Readers have, by now, probably heard about the legal issues surrounding GM’s recall of 1.5 million cars due to a defective ignition switch. Consumers have filed lawsuits not only for economic damages based on the recall, but also for wrongful death and fraud. One of the potential challenges for plaintiffs, though, is that GM may have immunity from liabilities dating before its 2009 exit from bankruptcy.
The company’s immunity has been challenged under a doctrine known as successor liability, which makes successor corporations liable for the debts and liabilities of its predecessors. In this case, the reason is that GM is alleged to have committed fraud during the bankruptcy regarding the extent of its liabilities. It remains to be seen whether lawyers will be successful in making this argument.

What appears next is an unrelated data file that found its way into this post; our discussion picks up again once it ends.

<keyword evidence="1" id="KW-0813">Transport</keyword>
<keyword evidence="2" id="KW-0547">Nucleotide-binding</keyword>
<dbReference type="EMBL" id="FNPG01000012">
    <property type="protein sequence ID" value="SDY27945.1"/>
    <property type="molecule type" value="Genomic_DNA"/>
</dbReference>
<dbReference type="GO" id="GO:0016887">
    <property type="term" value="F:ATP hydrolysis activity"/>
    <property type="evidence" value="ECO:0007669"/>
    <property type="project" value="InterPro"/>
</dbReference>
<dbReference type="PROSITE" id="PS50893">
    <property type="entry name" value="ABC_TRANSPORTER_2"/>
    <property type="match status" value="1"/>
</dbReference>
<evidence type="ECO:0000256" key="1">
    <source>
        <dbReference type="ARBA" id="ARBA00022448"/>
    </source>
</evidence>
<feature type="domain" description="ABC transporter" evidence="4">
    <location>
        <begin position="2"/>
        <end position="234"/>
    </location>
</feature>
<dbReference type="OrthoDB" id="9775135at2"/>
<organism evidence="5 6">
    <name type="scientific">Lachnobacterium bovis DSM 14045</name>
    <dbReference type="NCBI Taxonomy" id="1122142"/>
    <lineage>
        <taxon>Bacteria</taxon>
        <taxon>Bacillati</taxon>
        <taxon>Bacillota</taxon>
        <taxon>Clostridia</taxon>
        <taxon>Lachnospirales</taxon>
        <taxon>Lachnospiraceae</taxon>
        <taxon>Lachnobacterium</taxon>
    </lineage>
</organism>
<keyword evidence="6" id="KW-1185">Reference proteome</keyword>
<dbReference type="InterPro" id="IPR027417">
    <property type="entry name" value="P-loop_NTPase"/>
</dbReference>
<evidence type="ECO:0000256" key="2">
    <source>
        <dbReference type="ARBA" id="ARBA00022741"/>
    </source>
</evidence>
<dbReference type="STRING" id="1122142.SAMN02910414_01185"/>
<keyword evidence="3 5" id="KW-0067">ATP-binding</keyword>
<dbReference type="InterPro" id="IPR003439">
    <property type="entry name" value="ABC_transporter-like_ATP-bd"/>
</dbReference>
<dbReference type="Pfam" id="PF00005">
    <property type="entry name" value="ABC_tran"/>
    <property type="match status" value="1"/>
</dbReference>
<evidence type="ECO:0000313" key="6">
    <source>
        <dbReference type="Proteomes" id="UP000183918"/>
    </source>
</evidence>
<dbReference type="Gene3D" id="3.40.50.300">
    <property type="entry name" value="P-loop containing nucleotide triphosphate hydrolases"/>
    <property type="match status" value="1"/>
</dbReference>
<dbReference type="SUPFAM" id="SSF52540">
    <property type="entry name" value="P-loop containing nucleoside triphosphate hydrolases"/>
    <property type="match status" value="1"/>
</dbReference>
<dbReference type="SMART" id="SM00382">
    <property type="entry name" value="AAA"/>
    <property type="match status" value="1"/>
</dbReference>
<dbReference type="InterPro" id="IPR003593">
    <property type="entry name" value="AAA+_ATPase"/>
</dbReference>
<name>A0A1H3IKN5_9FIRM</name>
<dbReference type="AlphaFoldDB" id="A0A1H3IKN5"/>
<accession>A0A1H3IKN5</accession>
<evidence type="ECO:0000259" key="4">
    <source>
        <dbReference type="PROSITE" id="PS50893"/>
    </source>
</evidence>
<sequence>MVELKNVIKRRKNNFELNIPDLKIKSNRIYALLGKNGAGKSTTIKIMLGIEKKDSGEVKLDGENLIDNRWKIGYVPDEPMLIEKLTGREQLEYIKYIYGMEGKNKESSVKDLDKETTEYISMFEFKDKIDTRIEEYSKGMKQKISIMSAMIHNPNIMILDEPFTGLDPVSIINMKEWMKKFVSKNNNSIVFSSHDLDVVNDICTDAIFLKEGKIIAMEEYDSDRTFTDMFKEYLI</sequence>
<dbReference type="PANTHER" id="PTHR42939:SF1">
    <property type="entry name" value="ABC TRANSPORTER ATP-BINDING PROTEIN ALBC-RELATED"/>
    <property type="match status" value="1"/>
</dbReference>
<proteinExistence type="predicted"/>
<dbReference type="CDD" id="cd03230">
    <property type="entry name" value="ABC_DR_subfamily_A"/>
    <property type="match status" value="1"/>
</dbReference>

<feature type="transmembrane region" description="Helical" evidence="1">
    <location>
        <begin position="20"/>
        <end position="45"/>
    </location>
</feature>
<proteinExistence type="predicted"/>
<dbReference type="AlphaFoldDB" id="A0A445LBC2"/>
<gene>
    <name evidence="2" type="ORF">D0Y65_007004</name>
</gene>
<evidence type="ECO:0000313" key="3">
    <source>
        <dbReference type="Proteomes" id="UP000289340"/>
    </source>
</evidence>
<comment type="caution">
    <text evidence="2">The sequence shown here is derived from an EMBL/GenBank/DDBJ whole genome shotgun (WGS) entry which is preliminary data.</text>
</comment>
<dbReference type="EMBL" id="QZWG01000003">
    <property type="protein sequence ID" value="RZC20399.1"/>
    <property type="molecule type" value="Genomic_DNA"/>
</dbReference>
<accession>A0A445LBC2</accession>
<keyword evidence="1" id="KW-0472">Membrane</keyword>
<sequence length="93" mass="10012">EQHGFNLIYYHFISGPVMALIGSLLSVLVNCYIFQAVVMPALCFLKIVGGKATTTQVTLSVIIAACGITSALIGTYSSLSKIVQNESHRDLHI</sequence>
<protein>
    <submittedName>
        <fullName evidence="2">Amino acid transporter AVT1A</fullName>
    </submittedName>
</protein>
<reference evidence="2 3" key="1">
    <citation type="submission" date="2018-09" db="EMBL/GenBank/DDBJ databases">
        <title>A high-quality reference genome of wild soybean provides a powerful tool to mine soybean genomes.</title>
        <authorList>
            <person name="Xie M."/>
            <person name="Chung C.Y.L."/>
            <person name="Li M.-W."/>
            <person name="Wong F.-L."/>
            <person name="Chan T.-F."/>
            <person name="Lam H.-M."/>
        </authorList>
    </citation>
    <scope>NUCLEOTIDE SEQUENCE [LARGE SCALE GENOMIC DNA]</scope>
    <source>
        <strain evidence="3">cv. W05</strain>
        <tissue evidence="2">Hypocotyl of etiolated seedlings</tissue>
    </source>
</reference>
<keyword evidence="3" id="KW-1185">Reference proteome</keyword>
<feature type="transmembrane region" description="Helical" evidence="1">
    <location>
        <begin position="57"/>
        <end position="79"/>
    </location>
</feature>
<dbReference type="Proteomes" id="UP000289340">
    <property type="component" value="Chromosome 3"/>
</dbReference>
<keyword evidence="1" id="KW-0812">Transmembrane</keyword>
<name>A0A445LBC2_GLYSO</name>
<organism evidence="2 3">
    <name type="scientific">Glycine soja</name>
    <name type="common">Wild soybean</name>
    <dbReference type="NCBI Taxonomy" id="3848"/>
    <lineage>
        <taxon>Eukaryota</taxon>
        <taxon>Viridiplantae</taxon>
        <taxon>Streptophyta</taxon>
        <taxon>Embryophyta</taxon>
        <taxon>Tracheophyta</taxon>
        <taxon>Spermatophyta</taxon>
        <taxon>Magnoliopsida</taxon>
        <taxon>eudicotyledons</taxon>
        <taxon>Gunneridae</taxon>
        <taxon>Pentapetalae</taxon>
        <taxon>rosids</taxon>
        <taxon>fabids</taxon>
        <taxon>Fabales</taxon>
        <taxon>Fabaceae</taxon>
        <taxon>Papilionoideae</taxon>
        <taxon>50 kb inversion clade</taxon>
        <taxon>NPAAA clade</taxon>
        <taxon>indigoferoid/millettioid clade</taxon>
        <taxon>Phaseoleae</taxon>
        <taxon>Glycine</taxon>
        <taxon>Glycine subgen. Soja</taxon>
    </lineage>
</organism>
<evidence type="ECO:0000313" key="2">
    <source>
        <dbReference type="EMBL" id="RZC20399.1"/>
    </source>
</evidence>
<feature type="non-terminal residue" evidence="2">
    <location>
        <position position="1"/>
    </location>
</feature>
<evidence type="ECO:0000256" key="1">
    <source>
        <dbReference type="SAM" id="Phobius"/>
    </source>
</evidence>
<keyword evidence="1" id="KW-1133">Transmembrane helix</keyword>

When it comes to holding companies responsible for defective products, it is important that consumers understand both the law and the process of product liability litigation. This knowledge is important to have during negotiations, so that the consumer understands how to best advocate for his or her own interests.
In addition, product liability litigation can involve several different types of claims depending on the state in which the litigation is taking place. Calculating damages is another important aspect of these cases. Without a strong damages case, there is little possibility of an adequate recovery.
Because of these and other issues, working with an experienced product liability attorney is important for consumers who have been harmed by a defective product. Doing so will help ensure the best possible result in their case.
Source: Detroit News, “GM’s immunity in recall questioned,” David Shepardson, March 31, 2014.